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Mar 15, 2016 12:24 PMPublication: The Southampton Press

Throne-Holst, Calone Both Raised Over $1 Million For Congress Run In 2015

Anna Throne-Holst and David Calone will face off in a Democratic primary.
Mar 15, 2016 2:23 PM

Anna Throne-Holst has outpaced her Democratic primary opponent, David Calone, in the early stages of fundraising for the race to unseat U.S. Representative Lee Zeldin this fall.

Drawing on a broad base of contributors, many with deep pockets and histories of support for her, Ms. Throne-Holst had built a campaign war chest of more than $1.1 million by the end of 2015, with more than 3,000 individual contributions.

Her opponent, Mr. Calone, a Stony Brook businessman and former chairman of the Suffolk County Planning Commission, was not far behind, raising some $940,000 in donations through the end of 2015. He also personally loaned his campaign $250,000, pushing his financial reserves over the $1.1 million mark as well.

Mr. Calone, who may not have the name recognition on the East End of Ms. Throne-Holst, a former Southampton Town supervisor and councilperson, outspent his opponent in the early months of the campaign by a nearly 2-to-1 margin. Mr. Calone’s year-end campaign finance report shows about $290,000 in expenditures; Ms. Throne-Holst’s shows about $157,000.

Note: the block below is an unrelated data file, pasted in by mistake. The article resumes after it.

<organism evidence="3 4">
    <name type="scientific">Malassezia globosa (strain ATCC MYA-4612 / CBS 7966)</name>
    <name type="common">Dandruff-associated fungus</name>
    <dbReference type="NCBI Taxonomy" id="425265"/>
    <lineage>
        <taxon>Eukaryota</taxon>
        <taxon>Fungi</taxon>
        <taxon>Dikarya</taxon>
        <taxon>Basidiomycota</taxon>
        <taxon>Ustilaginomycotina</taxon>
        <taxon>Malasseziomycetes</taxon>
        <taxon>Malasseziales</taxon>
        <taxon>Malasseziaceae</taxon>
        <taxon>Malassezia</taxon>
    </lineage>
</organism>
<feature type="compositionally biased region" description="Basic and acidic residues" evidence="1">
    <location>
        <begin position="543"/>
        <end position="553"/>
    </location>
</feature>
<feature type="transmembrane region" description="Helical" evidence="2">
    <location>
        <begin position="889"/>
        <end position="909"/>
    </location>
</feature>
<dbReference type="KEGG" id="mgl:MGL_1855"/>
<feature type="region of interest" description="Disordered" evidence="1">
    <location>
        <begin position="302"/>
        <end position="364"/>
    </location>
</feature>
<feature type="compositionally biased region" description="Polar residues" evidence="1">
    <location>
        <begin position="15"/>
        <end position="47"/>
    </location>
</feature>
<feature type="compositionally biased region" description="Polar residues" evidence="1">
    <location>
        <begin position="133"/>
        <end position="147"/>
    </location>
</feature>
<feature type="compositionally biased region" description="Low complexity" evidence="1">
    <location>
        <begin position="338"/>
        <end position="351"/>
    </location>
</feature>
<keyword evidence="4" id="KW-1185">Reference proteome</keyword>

Many of the names on Ms. Throne-Holst’s contributions list are familiar, both from their own notoriety and from her past campaigns. The list is heavy with oceanfront homeowners from eastern Southampton Town, like financial manager Jeff Lignelli and Smith & Wollensky’s founder Alan Stillman, with whom Ms. Throne-Holst mustered a $25 million beach nourishment project following severe erosion during Superstorm Sandy and who have been major contributors to her past political campaigns. Many of the deep-pocketed homeowners gave the $2,700 maximum individual contribution allowed by law, and often family members did as well.

In addition, there are members of the Rechler family, the developers who won approval last year for a redevelopment of the Canoe Place Inn and the eastern shoreline of the Shinnecock Canal in Hampton Bays—a project Ms. Throne-Holst convinced the Rechlers to undertake instead of razing the CPI. She then shepherded the plan to approval by the Town Board.